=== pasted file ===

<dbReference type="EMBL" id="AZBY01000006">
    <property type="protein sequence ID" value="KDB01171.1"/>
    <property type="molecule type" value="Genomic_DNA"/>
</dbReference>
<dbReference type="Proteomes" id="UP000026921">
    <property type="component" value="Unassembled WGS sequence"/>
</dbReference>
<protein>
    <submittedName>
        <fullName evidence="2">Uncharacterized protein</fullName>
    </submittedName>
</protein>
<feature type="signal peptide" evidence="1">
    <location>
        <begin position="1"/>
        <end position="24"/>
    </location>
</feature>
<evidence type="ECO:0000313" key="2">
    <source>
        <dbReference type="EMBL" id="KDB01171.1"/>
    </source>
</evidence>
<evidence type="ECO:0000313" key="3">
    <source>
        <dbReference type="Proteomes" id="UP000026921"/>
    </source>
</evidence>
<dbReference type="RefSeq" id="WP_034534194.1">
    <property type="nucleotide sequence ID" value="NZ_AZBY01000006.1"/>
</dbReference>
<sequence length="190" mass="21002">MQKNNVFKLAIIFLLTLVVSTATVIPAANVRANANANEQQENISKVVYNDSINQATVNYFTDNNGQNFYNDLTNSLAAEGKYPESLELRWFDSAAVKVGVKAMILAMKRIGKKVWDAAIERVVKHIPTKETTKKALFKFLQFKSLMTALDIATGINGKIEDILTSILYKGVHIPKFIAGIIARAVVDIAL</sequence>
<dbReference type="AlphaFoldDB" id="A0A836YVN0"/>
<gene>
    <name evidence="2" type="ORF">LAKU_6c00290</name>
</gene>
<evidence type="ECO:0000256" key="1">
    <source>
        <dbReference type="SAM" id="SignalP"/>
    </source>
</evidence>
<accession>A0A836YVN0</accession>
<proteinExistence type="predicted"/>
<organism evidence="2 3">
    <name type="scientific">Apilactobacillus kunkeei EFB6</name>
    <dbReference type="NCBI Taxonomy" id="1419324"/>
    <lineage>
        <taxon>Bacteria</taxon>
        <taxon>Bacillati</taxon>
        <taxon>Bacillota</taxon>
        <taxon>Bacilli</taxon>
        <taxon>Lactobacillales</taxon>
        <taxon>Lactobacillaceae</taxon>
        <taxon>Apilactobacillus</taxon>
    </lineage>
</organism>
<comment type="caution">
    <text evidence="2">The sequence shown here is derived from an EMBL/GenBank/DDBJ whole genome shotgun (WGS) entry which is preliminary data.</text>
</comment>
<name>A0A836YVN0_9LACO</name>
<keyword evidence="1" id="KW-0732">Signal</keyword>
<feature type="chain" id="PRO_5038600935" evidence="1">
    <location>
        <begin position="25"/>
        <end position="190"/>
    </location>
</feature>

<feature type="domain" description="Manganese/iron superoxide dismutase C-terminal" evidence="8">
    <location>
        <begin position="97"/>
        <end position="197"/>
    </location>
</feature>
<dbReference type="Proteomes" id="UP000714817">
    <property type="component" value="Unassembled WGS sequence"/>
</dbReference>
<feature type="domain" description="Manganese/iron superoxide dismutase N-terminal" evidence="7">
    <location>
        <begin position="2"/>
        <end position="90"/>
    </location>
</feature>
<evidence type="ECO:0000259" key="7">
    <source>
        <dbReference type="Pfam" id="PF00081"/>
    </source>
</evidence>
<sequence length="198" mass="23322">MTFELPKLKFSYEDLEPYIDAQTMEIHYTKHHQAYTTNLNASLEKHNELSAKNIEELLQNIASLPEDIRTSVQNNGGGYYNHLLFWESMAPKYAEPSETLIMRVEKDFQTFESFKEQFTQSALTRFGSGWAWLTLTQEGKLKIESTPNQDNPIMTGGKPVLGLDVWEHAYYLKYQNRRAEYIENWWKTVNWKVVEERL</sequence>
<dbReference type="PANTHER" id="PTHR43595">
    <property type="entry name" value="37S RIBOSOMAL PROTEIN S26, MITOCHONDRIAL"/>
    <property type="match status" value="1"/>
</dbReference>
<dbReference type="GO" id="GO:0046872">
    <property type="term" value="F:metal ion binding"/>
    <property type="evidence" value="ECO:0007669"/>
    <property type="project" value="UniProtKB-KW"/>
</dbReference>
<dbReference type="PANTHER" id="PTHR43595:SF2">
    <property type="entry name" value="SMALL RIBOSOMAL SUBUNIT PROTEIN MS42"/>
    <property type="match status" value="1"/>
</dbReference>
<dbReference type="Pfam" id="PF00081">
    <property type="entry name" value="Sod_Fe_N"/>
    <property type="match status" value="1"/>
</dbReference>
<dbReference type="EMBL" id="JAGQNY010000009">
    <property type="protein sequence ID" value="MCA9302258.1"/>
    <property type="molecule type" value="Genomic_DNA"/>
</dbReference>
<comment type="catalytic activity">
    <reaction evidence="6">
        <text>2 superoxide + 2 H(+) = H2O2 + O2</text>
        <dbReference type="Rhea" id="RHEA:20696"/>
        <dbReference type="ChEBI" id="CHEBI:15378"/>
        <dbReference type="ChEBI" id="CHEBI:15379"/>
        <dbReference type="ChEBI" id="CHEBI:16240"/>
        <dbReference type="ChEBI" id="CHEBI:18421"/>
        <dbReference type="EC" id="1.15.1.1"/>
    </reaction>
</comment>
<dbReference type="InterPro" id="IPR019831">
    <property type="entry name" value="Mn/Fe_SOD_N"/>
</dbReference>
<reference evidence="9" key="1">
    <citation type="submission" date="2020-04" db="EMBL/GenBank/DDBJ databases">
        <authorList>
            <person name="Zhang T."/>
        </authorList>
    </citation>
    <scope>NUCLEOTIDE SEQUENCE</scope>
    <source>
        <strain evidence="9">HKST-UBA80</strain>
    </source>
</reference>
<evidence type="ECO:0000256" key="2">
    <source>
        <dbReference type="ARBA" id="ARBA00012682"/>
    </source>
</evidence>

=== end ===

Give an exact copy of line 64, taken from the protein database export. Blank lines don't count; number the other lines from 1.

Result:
        <begin position="25"/>